Tina Weikert: When a boy goes off to hunt, mom has a lot to think about

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November came around this year as it always does, holding my birthday and Thanksgiving within its days. I'm a fan of birthdays no matter my age, and this year would have presented no challenge except for this one extra fact: This year, Vermont's Youth Deer weekend opened on the same day, and this year was the first year my eldest son Harry began to hunt.

I can handle wrinkles and arthritic tendencies, but my child learning to hunt involves extra birthday thoughts.

I recognized this emotional concern ahead of time, so I was pre-emptive. I interviewed Harry, to gain his thoughts on the matter, and I reached out to one of his hunter education instructors, Monty Walker, who is also Fish Culture Station Supervisor at the Bennington Fish Culture station.

I am not a hunter. I support hunters. I enjoy eating game. I enjoy target practice. But I am not, nor probably will ever be, a hunter. Becoming a hunter is a rather big deal, though, which is why I was struggling on my birthday with recognizing that my 11-year-old son had the ways and means to go out into the woods and shoot a deer. It felt emotionally akin to the day he learned to walk — which thankfully did not happen on my birthday.

In Vermont, first-time hunters, bowhunters, and trappers must complete their respective course to purchase their first license and begin hunting. There is no age requirement, but all exams are written at a sixth-grade level.

As Walker, a hunter ed instructor since 2007, explains, an online course is available where students can complete the course at their leisure; however, they must print a certificate of completion and attend a "range day" run by a certified hunter ed instructor. The traditional classroom version requires 12 hours of classroom time and at least 4 hours of "range day." The students must attend all classes, complete a workbook, and pass a written exam as well as pass the "range day" activities, which include firearm handling, live-fire exercise, and shot/no-shoot scenarios.

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My son took the traditional classroom courses at the Hale Mountain Fish and Game Club in Shaftsbury, and as he went through the work, his confidence grew. I asked him what he enjoyed about the process. "I liked the instructors. They were nice and told fun stories about hunting that made me want to be in the woods," he said.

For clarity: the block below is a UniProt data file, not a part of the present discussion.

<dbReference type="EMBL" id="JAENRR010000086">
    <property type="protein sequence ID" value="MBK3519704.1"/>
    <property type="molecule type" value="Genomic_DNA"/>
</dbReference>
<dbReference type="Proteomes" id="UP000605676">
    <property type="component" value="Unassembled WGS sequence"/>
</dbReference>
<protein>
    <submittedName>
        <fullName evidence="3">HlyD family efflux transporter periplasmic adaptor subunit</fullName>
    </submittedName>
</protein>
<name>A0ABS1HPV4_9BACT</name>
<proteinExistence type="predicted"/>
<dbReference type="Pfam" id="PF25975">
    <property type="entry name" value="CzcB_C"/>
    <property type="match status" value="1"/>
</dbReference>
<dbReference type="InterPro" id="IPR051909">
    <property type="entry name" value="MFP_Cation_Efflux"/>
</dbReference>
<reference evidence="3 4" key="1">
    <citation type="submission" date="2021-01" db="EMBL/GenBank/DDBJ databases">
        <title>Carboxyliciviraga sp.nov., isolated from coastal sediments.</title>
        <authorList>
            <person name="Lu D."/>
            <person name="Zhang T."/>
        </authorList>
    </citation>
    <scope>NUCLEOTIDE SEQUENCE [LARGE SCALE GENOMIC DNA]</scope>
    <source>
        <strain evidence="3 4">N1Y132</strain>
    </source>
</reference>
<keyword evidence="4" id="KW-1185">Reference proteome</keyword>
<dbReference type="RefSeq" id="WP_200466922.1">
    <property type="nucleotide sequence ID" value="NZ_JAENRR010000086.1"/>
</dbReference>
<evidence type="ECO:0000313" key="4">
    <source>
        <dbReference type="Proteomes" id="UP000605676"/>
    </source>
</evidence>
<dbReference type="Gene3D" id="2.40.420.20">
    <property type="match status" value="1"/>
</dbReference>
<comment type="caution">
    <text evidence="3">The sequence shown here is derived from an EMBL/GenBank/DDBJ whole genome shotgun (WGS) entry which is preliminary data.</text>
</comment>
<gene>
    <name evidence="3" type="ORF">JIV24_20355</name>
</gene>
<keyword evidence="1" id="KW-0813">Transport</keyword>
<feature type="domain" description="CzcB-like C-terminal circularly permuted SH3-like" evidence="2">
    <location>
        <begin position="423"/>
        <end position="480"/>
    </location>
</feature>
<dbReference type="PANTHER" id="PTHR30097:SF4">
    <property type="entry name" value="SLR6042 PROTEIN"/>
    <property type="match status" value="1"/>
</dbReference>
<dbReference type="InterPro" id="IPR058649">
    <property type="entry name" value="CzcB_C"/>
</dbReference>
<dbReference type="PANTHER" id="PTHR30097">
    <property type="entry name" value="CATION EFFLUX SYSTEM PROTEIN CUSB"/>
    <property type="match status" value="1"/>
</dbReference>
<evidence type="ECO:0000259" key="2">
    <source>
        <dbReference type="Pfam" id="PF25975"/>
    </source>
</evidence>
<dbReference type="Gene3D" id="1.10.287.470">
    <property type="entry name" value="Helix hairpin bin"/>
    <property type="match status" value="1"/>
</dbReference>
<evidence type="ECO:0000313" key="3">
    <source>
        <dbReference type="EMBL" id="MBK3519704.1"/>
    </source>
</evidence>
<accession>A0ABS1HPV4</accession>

These stories weren't focused on getting the biggest buck, but more about being outside, appreciating nature.

"For me harvesting an animal is the icing on the cake so to speak," Walker said. "Of course, I enjoy trying to outwit a turkey or whitetail deer, but I also enjoy just being in the woods, the smell of the woods after a rain, and the sounds of the woods waking up on a cool May morning. And the things I have witnessed, such as an ermine stalking and killing a rabbit for its evening meal; squirrels climbing over my boots, a black bear digging for food and of course the many beautiful sunrises and sunsets."

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The goal of the class is to make students safe, knowledgeable, and responsible hunters. It got my son thinking deeply about how he planned to conduct himself in the woods. His 11-year-old self discussed ethics with me.

"You got to make sure it's legal, it's safe, and decide if it's ethical. If what you see in the woods, is in range, and would make you happy, then take that shot. But you have to think about it before you pull the trigger,' he said. "It's legal to shoot, but if you see a mama deer with a doe, you are going to have to think what would happen to the baby if you shot its Mama."

That right there is where the hunter ed class proved most valuable to my family. Harry has shooting skills and book smarts, but the involved ethics of hunting needed to be grappled with. It's folks such as Walker who lay that necessary groundwork for Vermont's newest hunters. Like all good teachers, they don't provide all the answers, but questions for which each contend individually.

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I asked Walker, a hunter in his own right, to describe his early years.

"I do have many fond memories of hunting with family and friends." Walker said, "My mother would always make us a huge breakfast before the opening morning of deer season. I would eat so much I could barely walk. Most of my hunts as a young boy did not result in the harvest of a deer, but they were valuable learning experiences, and it was time well spent with family and friends. However, I believe my most cherished memories are those of hunting with my children."

My son, as of this column being printed has yet to down a deer. He has been in the woods multiple times since earning his license and has learned much from each hunt. The hunters he's gone with have taught him how to look for scat and how to identify tracks. When one of those mentors shot a deer, Harry learned how to ready it for butchering.

I asked him one more question: What are your thoughts for the remainder of this deer season? What makes it worthwhile?

"I'm hoping to get a deer this season," he said. "but if I don't, it was just fun to go out in the woods and spend my time trying to find one."

Tina Weikert contributes to Southern Vermont Landscapes from Bondville.


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